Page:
12. RKen, good afternoon and thank you for your reply. I hope I didn't post something that made you think I was insinuating that you are of an "us vs them" mentality. I assure you, that thought NEVER entered my mind. I think you are a class act and enjoy your posts.

      I do not have a lot of time right now, so please check back later, as I will reply more completely.

      First, I believe anyone using a 5% unemployment number for Bush, may have been using an AVERAGE rate for his term. I will look into that further later.

      As far as the vacation days goes, please look at the following link:

      I will reply this evening when I get home from work.

    13. Good afternoon to you as well!

      Just to clarify, I didn't think that you were insinuating that I was part of that group. :)

      I just wanted to make an extra effort to distance myself from that mentality, as while I am defending some principles often linked with people that act that way, I feel rather strongly against it.

      Great analysis on Bush's vacation time though, thanks for the link and work on that.

      Look forward to your reply!

    14. RKen, I knew before I went there that was a pretty liberal web site. I really like the chart towards the bottom, MEET THE ELITE, Who are the 1%

      Not working or DECEASED (What?) 4.3%

      Blue Collar / Service 3.8%

      Professors and Scientists 1.8%

      Government (look at that again), teachers and Social Services 0.8%

      Wow, so demonizing the living rich isn't enough, they have to drag in the dead rich into it too. That's just funny to me. Sorry.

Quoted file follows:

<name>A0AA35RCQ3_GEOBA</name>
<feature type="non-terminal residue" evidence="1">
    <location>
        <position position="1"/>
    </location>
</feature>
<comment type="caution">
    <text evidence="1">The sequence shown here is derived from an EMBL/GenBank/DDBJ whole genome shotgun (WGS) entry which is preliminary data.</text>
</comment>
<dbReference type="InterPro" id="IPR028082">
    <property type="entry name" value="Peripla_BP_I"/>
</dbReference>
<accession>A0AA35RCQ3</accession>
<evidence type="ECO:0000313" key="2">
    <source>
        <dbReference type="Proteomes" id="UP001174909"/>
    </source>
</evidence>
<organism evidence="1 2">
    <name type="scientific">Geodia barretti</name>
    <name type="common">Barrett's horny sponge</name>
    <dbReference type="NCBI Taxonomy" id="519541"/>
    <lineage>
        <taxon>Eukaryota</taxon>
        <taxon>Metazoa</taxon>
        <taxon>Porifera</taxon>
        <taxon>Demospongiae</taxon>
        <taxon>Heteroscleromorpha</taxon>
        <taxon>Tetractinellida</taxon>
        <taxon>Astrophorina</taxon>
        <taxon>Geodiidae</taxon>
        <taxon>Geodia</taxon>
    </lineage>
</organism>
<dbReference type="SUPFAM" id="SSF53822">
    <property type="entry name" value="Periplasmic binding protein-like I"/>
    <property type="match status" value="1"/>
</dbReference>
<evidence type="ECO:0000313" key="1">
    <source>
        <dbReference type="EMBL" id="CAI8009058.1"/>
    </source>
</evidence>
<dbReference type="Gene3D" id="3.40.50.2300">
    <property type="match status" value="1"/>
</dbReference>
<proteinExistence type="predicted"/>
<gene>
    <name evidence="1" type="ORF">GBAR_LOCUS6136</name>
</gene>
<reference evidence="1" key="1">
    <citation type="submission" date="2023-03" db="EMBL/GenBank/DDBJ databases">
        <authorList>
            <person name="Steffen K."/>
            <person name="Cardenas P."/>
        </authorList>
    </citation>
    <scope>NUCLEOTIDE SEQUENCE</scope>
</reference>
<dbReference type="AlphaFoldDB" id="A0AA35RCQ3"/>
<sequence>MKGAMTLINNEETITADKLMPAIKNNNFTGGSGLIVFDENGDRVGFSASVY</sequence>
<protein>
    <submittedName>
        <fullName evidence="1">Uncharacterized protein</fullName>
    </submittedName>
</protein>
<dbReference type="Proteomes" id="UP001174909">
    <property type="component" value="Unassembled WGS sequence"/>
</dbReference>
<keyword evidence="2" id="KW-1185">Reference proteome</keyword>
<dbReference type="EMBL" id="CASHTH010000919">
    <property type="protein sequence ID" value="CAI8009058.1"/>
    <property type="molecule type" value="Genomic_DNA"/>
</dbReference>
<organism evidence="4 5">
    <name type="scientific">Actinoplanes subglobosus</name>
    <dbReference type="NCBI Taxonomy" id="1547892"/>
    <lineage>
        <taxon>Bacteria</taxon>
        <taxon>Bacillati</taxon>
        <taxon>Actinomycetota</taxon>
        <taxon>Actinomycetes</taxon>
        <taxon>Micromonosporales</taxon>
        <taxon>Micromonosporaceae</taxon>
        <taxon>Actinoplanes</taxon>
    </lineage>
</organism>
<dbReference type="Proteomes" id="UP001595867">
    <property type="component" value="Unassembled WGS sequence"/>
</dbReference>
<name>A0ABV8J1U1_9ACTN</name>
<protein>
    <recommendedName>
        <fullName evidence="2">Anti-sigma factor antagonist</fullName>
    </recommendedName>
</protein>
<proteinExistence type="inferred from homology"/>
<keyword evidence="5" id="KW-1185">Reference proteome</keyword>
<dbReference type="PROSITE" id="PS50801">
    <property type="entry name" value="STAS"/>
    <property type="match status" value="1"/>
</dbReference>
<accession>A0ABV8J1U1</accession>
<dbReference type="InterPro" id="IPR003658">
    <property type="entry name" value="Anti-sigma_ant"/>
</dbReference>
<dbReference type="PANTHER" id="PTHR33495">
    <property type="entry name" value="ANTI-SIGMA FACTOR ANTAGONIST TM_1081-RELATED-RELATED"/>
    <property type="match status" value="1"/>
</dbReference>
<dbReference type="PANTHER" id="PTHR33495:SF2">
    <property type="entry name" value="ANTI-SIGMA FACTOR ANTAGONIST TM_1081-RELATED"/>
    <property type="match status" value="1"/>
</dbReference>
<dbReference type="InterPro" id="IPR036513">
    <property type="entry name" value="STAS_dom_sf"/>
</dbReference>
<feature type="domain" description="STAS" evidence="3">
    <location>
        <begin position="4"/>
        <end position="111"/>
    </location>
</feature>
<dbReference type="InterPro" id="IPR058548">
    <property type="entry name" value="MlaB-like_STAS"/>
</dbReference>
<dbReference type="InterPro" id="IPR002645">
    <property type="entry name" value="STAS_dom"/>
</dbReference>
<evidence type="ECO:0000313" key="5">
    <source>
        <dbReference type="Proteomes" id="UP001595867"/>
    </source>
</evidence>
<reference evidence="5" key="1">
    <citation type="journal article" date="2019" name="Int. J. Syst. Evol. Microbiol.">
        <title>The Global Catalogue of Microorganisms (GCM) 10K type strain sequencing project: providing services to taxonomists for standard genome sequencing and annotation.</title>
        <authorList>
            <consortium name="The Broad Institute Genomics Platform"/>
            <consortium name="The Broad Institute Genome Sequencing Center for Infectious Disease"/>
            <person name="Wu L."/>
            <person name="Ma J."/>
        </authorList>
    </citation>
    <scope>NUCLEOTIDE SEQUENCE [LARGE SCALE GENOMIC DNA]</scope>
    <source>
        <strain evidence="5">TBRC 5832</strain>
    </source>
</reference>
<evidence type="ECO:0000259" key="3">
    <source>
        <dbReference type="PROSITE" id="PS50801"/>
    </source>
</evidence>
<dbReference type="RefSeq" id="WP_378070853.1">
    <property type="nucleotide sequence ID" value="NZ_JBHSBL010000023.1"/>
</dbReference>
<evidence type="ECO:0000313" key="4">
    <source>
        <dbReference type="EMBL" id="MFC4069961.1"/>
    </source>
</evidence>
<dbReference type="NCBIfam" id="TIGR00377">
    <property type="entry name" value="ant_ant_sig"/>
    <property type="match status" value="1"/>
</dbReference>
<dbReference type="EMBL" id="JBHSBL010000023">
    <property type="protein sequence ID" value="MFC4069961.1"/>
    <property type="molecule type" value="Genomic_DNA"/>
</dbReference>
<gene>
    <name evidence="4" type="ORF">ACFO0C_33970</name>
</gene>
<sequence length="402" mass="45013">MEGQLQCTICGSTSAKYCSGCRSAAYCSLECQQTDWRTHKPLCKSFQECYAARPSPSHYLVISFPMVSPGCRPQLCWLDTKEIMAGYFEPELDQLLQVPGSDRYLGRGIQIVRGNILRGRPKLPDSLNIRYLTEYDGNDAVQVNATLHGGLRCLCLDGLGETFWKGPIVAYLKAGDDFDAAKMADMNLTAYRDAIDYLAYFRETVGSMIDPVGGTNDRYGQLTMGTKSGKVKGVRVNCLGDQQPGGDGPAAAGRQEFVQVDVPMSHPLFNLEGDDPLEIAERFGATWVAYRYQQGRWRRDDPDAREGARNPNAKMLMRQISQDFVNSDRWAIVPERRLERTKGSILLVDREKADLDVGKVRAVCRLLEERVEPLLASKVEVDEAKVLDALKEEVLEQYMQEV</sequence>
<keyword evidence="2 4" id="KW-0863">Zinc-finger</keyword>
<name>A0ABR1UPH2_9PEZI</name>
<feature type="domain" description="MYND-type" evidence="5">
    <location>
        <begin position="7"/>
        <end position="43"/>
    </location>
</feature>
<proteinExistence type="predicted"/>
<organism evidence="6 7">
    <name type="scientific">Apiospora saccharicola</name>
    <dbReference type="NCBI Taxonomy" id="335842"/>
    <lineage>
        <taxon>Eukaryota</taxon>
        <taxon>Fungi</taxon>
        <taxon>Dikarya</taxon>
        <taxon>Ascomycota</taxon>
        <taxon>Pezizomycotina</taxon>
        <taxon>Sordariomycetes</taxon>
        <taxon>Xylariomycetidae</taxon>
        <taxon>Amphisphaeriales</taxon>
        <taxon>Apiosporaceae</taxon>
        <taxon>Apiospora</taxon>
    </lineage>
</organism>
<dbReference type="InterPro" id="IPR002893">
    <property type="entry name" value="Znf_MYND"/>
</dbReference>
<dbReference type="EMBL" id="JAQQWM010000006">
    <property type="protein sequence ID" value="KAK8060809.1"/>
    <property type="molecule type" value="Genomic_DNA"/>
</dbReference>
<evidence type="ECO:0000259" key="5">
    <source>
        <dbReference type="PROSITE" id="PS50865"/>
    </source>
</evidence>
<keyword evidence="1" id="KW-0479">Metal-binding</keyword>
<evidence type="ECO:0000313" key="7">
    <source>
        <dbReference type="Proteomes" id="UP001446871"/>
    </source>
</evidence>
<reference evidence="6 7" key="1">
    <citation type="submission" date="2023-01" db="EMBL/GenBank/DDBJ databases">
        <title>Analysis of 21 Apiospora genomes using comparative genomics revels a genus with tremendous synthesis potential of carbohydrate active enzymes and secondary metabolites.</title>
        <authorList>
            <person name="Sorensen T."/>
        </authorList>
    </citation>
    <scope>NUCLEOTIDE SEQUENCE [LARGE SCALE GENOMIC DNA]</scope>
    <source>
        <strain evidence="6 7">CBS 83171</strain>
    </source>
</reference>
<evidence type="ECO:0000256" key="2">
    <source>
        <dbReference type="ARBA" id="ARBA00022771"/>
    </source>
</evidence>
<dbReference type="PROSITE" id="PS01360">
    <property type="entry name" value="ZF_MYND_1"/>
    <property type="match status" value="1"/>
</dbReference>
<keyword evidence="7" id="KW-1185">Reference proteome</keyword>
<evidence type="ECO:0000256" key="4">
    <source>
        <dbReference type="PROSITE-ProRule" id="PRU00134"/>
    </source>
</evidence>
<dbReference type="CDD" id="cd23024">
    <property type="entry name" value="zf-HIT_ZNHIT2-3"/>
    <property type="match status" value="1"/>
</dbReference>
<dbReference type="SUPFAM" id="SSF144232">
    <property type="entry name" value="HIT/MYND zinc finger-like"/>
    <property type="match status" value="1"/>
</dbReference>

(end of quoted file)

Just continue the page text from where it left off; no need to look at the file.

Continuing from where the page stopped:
Anyway, RKen, I don't buy into this Income Distribution horse squeeze. Those people EARNED their money (for the most part, some inherited it but someone earned it to leave it) it wasn't distributed to them.

      Another little thing the lame stream media like to whine about is how the rich own more stocks and bonds (etc). Is there some rule that keep people from investing in the middle/lower class? No there isn't. In fact with e-trade and other online companies, it is now easier than ever to own stocks. Most CHOOSE not to. Why is that the rich's fault? Should they give some of their stocks away just because they CHOSE to buy stock in Apple when everyone else chose to buy an i-phone instead?

      They just can't get me worked up and mad over this. I don't care how rich anyone is. The people that spew this kind of stuff try to make it seem as if the rich drove their Mercedes into the ghetto and robbed everyone while they were gone. I see it more as a jealousy/envy kind of thing. When I was making good money, I had no guilt over me having more than most either. I worked hard for it and earned it. Making money isn't rocket science.

      And thanks for the compliment. I had heard people spout those exaggerated numbers so much I couldn't stand it anymore. I thought it was impossible to rack up that many days of "vacation" as President, so I spent about 3 days researching all that stuff.

      Have a great weekend, RKen.